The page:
Differences between an LMS and LRS

What are the differences between an LMS and LRS? Do you need both? What can and can’t each piece do?

We’ve compiled below a list of capabilities of an LMS. This is to illustrate the point that the LRS will not, and is not intended to, replace the LMS. The LRS simply stores all of the learning data as a component of an LMS.

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3 reasons education needs an LRS

Education needs an LRS. Here are three reasons why

We have a very rudimentary understanding of how our students and teachers actually learn.

We can’t tell how and when they are learning or what their preferred learning style is. We can barely even see our learners data without (practically) begging for it.

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Why have a Learning Record Store?

You know what a Learning Record Store is but why do you need one?

learning record store

That’s a quote from an outstanding blog post by the good people over at Learning Locker where they explain why a company or organization would need a Learning Record Store (LRS).

It’s a broad and basic quote for sure but, in our minds, is extremely applicable within the context of education.

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Thrivist and the Learning Record Store

Why Thrivist exists and how the Learning Record Store supports our mission

Today’s education market demands technology that is easy-to-use, intuitive, adapts to an individual’s learning style and creates actionable insights from the data collected.

Adaptive learning and actionable insights from data, we feel, are what is currently missing in education solutions today. There isn’t anyone in K-12 education working to solve those two problems.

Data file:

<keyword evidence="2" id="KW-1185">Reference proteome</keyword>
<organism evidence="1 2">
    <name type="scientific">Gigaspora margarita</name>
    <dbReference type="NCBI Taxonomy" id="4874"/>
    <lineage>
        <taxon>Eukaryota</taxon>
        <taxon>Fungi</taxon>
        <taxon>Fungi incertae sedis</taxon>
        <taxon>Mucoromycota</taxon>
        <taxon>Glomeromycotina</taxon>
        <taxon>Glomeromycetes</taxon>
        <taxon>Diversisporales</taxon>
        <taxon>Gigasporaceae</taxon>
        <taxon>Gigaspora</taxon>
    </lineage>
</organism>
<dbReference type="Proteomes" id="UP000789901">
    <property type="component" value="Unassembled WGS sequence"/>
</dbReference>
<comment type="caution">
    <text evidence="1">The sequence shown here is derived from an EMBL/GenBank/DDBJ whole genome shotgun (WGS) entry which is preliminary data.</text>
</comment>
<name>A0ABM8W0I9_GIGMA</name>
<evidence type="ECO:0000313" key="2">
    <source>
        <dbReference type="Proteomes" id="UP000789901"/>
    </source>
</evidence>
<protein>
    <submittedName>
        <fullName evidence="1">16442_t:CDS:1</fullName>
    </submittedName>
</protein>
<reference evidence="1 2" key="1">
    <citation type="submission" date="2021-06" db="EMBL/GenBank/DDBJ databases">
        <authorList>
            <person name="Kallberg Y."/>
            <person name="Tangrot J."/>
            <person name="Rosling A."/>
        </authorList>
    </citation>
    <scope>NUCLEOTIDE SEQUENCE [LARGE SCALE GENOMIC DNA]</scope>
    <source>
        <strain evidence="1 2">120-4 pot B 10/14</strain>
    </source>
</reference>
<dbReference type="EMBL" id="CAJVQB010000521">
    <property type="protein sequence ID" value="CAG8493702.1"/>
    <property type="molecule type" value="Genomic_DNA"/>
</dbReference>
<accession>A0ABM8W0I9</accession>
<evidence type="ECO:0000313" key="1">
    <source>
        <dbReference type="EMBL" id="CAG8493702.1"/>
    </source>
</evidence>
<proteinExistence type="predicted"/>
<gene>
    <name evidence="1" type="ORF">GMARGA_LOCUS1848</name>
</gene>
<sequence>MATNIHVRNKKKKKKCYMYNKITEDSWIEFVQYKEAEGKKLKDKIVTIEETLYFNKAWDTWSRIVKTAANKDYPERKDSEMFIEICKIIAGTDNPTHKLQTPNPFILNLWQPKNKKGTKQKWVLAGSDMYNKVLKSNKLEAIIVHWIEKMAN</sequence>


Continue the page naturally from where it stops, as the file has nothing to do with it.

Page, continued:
Thrivist exists to solve those two problems.

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How will ESSA impact schools in your state?

We know that with the new education law in place states will now have increased control on how their education systems are constructed. But how will that part of ESSA impact schools?

Perhaps there will not be a more obvious outcome of ESSA than how states deal with their classroom teachers.

In the past the federal government was able to dictate the terms of teacher evaluations on a national scale. Many teachers feel that his is a good thing (we agree, by the way) because states will obviously be more in tune with what is happening in local districts and communities and will take those into account when evaluating their teachers.

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ESSA and edtech

What the new education law means for the future of educational technology

As an edtech company and given that we’ve been exploring ESSA over the past few weeks, it was inevitable that we would arrive at the issue of ESSA and edtech.

What does the new law mean for edtech vendors?

Does ESSA allocate more funding for state districts and schools to spend on edtech?

Where will the funding come from?

So many questions. We’ve got answers.